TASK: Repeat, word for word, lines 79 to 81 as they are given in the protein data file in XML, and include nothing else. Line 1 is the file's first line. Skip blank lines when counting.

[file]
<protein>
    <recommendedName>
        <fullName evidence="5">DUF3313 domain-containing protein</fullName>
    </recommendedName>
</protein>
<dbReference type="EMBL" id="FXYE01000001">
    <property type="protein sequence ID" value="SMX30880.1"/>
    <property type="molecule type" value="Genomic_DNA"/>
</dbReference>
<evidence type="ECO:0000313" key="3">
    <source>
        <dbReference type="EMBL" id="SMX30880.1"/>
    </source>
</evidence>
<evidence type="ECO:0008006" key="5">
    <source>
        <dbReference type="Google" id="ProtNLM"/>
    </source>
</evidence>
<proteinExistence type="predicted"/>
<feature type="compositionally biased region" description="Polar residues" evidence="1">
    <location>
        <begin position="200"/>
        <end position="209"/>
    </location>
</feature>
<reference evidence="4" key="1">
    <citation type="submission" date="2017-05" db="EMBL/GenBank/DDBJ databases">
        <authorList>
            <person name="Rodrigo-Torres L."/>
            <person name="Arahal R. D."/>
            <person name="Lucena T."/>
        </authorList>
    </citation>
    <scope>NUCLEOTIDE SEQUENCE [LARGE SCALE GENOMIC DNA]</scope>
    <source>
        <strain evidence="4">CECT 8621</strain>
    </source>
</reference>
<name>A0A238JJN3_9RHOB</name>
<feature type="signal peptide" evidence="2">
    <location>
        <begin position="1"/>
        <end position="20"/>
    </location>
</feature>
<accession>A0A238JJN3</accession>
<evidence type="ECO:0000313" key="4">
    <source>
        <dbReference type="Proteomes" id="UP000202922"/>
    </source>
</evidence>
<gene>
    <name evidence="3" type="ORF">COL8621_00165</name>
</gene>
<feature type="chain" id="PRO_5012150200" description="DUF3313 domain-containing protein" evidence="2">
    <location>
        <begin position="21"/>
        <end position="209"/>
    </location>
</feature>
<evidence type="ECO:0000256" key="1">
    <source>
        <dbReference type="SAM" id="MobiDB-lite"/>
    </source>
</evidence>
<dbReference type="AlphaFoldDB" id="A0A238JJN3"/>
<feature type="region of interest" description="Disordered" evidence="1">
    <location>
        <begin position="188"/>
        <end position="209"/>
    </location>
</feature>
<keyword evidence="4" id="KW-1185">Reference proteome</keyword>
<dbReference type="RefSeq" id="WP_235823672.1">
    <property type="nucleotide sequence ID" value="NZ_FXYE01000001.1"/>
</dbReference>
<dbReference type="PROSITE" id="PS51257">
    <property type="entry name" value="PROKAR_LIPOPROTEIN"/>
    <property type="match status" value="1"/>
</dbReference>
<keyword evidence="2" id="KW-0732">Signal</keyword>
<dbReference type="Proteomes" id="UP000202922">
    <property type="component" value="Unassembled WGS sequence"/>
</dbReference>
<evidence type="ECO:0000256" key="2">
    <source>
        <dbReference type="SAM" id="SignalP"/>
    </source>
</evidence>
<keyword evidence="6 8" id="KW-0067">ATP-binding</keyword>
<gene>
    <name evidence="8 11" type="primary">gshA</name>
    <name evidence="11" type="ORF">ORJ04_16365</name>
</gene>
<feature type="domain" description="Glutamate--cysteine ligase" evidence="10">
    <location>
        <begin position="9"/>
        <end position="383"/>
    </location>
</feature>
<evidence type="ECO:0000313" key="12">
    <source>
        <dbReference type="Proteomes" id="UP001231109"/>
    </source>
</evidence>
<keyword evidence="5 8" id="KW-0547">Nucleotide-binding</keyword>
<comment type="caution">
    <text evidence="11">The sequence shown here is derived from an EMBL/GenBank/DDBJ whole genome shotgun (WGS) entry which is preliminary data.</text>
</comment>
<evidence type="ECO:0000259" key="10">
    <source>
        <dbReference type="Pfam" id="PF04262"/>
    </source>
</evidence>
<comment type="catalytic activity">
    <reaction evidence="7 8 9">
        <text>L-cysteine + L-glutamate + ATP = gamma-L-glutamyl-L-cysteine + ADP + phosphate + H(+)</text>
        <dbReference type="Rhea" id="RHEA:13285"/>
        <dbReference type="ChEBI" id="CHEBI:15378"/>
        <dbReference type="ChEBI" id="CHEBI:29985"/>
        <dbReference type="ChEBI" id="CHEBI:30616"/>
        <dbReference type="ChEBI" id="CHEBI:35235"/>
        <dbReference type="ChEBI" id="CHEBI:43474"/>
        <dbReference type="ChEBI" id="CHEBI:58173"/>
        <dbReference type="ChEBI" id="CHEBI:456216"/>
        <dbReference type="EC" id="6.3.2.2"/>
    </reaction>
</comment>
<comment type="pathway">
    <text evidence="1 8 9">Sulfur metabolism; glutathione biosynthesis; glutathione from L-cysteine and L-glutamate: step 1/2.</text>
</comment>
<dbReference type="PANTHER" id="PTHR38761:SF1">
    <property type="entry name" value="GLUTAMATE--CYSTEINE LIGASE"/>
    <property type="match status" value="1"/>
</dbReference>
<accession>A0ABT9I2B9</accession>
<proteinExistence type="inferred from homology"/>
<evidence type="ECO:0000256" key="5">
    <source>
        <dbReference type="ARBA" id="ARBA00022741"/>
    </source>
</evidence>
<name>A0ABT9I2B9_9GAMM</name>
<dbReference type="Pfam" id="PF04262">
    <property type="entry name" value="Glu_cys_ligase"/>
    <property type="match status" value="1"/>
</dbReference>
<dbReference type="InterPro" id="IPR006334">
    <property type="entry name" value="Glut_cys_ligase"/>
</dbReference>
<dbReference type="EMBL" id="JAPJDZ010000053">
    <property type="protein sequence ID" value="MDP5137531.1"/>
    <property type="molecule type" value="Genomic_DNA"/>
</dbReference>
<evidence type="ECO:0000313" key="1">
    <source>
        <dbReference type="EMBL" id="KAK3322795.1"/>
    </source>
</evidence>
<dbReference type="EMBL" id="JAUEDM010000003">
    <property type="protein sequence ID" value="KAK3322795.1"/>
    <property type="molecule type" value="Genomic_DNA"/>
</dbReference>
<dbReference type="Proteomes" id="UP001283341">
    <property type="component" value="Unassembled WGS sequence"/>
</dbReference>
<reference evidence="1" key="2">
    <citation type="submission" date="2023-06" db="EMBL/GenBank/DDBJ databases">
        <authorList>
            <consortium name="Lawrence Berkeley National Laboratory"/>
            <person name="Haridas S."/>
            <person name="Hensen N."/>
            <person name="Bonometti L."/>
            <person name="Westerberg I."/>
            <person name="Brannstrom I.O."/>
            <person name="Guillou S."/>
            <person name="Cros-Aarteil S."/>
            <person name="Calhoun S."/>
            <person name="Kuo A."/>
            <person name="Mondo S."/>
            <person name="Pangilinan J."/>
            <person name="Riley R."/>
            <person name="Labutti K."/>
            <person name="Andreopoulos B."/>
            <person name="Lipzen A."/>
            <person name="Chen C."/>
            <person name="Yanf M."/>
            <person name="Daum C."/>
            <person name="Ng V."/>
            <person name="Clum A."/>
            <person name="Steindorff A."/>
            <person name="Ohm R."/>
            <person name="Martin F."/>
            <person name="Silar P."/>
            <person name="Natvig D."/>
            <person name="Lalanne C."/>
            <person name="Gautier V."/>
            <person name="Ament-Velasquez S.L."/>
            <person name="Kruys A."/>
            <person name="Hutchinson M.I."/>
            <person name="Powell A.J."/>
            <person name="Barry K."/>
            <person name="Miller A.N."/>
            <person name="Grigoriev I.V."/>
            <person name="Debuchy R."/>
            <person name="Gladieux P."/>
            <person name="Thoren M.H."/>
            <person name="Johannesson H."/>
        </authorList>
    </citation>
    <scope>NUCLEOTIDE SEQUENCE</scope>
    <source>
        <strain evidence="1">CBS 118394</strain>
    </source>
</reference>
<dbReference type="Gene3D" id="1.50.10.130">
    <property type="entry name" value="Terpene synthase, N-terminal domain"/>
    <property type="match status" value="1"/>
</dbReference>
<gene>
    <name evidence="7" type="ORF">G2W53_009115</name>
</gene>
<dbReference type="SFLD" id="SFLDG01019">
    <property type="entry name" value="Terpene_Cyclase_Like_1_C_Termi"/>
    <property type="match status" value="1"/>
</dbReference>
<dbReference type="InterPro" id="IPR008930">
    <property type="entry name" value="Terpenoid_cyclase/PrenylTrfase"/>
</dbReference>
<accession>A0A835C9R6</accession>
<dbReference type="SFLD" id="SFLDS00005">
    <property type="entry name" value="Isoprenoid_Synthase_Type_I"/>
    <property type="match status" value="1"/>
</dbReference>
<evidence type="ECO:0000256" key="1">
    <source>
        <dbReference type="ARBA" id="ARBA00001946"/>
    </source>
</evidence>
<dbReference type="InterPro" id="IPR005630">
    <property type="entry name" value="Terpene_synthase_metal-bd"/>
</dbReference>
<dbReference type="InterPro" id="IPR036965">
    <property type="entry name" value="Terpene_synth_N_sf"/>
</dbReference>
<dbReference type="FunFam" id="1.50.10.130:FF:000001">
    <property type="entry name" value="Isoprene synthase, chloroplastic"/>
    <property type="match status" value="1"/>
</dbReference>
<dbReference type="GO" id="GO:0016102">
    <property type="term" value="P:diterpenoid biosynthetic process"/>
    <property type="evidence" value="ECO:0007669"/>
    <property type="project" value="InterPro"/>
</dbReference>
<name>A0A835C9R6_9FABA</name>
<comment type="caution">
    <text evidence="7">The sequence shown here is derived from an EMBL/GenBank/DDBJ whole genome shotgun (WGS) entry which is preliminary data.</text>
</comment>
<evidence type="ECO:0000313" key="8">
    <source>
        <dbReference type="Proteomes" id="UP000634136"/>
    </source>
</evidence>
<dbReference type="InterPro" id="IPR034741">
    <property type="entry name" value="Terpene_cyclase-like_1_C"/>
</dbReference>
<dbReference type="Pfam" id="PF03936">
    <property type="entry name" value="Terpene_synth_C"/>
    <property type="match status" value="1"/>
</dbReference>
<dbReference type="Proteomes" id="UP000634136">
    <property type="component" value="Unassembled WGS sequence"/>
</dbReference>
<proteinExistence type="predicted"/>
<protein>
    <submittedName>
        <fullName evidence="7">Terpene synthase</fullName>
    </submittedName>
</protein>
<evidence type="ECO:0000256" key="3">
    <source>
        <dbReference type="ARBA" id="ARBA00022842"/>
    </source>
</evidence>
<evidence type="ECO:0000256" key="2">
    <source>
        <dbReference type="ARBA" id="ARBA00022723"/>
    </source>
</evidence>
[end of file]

    <property type="entry name" value="PROKAR_LIPOPROTEIN"/>
    <property type="match status" value="1"/>
</dbReference>